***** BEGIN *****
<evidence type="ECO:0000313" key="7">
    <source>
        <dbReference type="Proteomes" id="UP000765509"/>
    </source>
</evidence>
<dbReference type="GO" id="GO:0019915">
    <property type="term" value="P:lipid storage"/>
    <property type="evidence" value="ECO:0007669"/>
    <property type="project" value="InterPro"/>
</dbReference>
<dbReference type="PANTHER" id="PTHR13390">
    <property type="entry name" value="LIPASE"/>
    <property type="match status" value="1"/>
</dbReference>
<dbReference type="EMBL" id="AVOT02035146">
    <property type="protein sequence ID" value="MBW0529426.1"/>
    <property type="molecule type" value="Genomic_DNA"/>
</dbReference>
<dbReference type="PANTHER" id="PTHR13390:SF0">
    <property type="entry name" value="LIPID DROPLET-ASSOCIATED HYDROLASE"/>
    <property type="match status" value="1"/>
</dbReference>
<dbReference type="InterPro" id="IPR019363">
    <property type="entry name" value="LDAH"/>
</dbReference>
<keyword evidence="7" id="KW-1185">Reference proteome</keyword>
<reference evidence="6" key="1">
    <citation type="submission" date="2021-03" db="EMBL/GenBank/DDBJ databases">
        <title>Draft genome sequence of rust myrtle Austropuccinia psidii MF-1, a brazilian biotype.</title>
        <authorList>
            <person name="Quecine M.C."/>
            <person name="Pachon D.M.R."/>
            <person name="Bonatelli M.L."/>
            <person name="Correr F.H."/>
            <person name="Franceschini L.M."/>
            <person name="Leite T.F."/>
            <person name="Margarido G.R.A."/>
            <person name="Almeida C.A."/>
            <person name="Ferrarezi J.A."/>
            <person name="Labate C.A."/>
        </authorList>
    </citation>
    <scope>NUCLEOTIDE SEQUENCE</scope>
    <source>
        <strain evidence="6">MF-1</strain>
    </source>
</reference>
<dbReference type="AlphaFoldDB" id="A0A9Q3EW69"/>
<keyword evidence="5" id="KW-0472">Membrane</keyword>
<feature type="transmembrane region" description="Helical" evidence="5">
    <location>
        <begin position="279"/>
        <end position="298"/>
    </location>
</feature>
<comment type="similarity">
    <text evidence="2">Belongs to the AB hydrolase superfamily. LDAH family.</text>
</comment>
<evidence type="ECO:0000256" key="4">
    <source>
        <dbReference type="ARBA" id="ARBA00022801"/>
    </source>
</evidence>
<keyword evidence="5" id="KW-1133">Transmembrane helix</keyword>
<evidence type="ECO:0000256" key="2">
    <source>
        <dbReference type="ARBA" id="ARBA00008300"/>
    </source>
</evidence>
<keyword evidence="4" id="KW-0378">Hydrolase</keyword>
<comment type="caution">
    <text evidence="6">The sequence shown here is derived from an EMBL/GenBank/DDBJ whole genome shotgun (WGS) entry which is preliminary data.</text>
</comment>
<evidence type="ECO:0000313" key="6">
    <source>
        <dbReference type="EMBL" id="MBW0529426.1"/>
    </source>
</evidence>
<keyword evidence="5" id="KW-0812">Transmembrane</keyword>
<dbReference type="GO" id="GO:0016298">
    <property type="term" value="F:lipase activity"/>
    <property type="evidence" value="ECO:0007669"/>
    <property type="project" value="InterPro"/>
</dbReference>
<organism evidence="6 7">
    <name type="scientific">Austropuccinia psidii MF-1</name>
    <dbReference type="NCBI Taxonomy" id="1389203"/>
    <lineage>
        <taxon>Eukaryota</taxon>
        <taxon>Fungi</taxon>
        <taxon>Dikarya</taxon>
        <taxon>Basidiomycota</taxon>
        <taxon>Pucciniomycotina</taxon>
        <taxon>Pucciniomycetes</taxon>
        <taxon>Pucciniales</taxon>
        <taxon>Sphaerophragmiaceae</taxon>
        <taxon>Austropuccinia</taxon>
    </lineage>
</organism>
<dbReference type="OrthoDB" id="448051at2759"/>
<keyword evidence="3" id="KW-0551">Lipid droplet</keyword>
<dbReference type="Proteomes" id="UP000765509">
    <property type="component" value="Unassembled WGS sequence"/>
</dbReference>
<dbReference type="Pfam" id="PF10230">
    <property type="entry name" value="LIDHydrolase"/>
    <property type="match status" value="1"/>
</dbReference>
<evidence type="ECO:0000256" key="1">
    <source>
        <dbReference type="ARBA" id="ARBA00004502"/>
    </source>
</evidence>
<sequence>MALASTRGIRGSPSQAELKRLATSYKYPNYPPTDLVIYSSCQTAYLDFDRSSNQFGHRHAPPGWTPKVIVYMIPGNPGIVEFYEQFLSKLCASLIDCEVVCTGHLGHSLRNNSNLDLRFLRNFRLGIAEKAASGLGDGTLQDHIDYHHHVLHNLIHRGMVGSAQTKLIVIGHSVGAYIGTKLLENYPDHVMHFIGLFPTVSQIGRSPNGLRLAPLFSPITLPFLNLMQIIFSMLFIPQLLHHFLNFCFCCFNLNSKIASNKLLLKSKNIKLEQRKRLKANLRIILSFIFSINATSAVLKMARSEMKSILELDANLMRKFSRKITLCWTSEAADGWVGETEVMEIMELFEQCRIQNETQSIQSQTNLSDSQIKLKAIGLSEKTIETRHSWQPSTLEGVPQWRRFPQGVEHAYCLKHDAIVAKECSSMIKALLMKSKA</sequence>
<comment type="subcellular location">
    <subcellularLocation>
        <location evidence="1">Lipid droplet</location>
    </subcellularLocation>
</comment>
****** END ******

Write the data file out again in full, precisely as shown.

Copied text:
<evidence type="ECO:0000313" key="7">
    <source>
        <dbReference type="Proteomes" id="UP000765509"/>
    </source>
</evidence>
<dbReference type="GO" id="GO:0019915">
    <property type="term" value="P:lipid storage"/>
    <property type="evidence" value="ECO:0007669"/>
    <property type="project" value="InterPro"/>
</dbReference>
<dbReference type="PANTHER" id="PTHR13390">
    <property type="entry name" value="LIPASE"/>
    <property type="match status" value="1"/>
</dbReference>
<dbReference type="EMBL" id="AVOT02035146">
    <property type="protein sequence ID" value="MBW0529426.1"/>
    <property type="molecule type" value="Genomic_DNA"/>
</dbReference>
<dbReference type="PANTHER" id="PTHR13390:SF0">
    <property type="entry name" value="LIPID DROPLET-ASSOCIATED HYDROLASE"/>
    <property type="match status" value="1"/>
</dbReference>
<dbReference type="InterPro" id="IPR019363">
    <property type="entry name" value="LDAH"/>
</dbReference>
<keyword evidence="7" id="KW-1185">Reference proteome</keyword>
<reference evidence="6" key="1">
    <citation type="submission" date="2021-03" db="EMBL/GenBank/DDBJ databases">
        <title>Draft genome sequence of rust myrtle Austropuccinia psidii MF-1, a brazilian biotype.</title>
        <authorList>
            <person name="Quecine M.C."/>
            <person name="Pachon D.M.R."/>
            <person name="Bonatelli M.L."/>
            <person name="Correr F.H."/>
            <person name="Franceschini L.M."/>
            <person name="Leite T.F."/>
            <person name="Margarido G.R.A."/>
            <person name="Almeida C.A."/>
            <person name="Ferrarezi J.A."/>
            <person name="Labate C.A."/>
        </authorList>
    </citation>
    <scope>NUCLEOTIDE SEQUENCE</scope>
    <source>
        <strain evidence="6">MF-1</strain>
    </source>
</reference>
<dbReference type="AlphaFoldDB" id="A0A9Q3EW69"/>
<keyword evidence="5" id="KW-0472">Membrane</keyword>
<feature type="transmembrane region" description="Helical" evidence="5">
    <location>
        <begin position="279"/>
        <end position="298"/>
    </location>
</feature>
<comment type="similarity">
    <text evidence="2">Belongs to the AB hydrolase superfamily. LDAH family.</text>
</comment>
<evidence type="ECO:0000256" key="4">
    <source>
        <dbReference type="ARBA" id="ARBA00022801"/>
    </source>
</evidence>
<keyword evidence="5" id="KW-1133">Transmembrane helix</keyword>
<evidence type="ECO:0000256" key="2">
    <source>
        <dbReference type="ARBA" id="ARBA00008300"/>
    </source>
</evidence>
<keyword evidence="4" id="KW-0378">Hydrolase</keyword>
<comment type="caution">
    <text evidence="6">The sequence shown here is derived from an EMBL/GenBank/DDBJ whole genome shotgun (WGS) entry which is preliminary data.</text>
</comment>
<evidence type="ECO:0000313" key="6">
    <source>
        <dbReference type="EMBL" id="MBW0529426.1"/>
    </source>
</evidence>
<keyword evidence="5" id="KW-0812">Transmembrane</keyword>
<dbReference type="GO" id="GO:0016298">
    <property type="term" value="F:lipase activity"/>
    <property type="evidence" value="ECO:0007669"/>
    <property type="project" value="InterPro"/>
</dbReference>
<organism evidence="6 7">
    <name type="scientific">Austropuccinia psidii MF-1</name>
    <dbReference type="NCBI Taxonomy" id="1389203"/>
    <lineage>
        <taxon>Eukaryota</taxon>
        <taxon>Fungi</taxon>
        <taxon>Dikarya</taxon>
        <taxon>Basidiomycota</taxon>
        <taxon>Pucciniomycotina</taxon>
        <taxon>Pucciniomycetes</taxon>
        <taxon>Pucciniales</taxon>
        <taxon>Sphaerophragmiaceae</taxon>
        <taxon>Austropuccinia</taxon>
    </lineage>
</organism>
<dbReference type="OrthoDB" id="448051at2759"/>
<keyword evidence="3" id="KW-0551">Lipid droplet</keyword>
<dbReference type="Proteomes" id="UP000765509">
    <property type="component" value="Unassembled WGS sequence"/>
</dbReference>
<dbReference type="Pfam" id="PF10230">
    <property type="entry name" value="LIDHydrolase"/>
    <property type="match status" value="1"/>
</dbReference>
<evidence type="ECO:0000256" key="1">
    <source>
        <dbReference type="ARBA" id="ARBA00004502"/>
    </source>
</evidence>
<sequence>MALASTRGIRGSPSQAELKRLATSYKYPNYPPTDLVIYSSCQTAYLDFDRSSNQFGHRHAPPGWTPKVIVYMIPGNPGIVEFYEQFLSKLCASLIDCEVVCTGHLGHSLRNNSNLDLRFLRNFRLGIAEKAASGLGDGTLQDHIDYHHHVLHNLIHRGMVGSAQTKLIVIGHSVGAYIGTKLLENYPDHVMHFIGLFPTVSQIGRSPNGLRLAPLFSPITLPFLNLMQIIFSMLFIPQLLHHFLNFCFCCFNLNSKIASNKLLLKSKNIKLEQRKRLKANLRIILSFIFSINATSAVLKMARSEMKSILELDANLMRKFSRKITLCWTSEAADGWVGETEVMEIMELFEQCRIQNETQSIQSQTNLSDSQIKLKAIGLSEKTIETRHSWQPSTLEGVPQWRRFPQGVEHAYCLKHDAIVAKECSSMIKALLMKSKA</sequence>
<comment type="subcellular location">
    <subcellularLocation>
        <location evidence="1">Lipid droplet</location>
    </subcellularLocation>
</comment>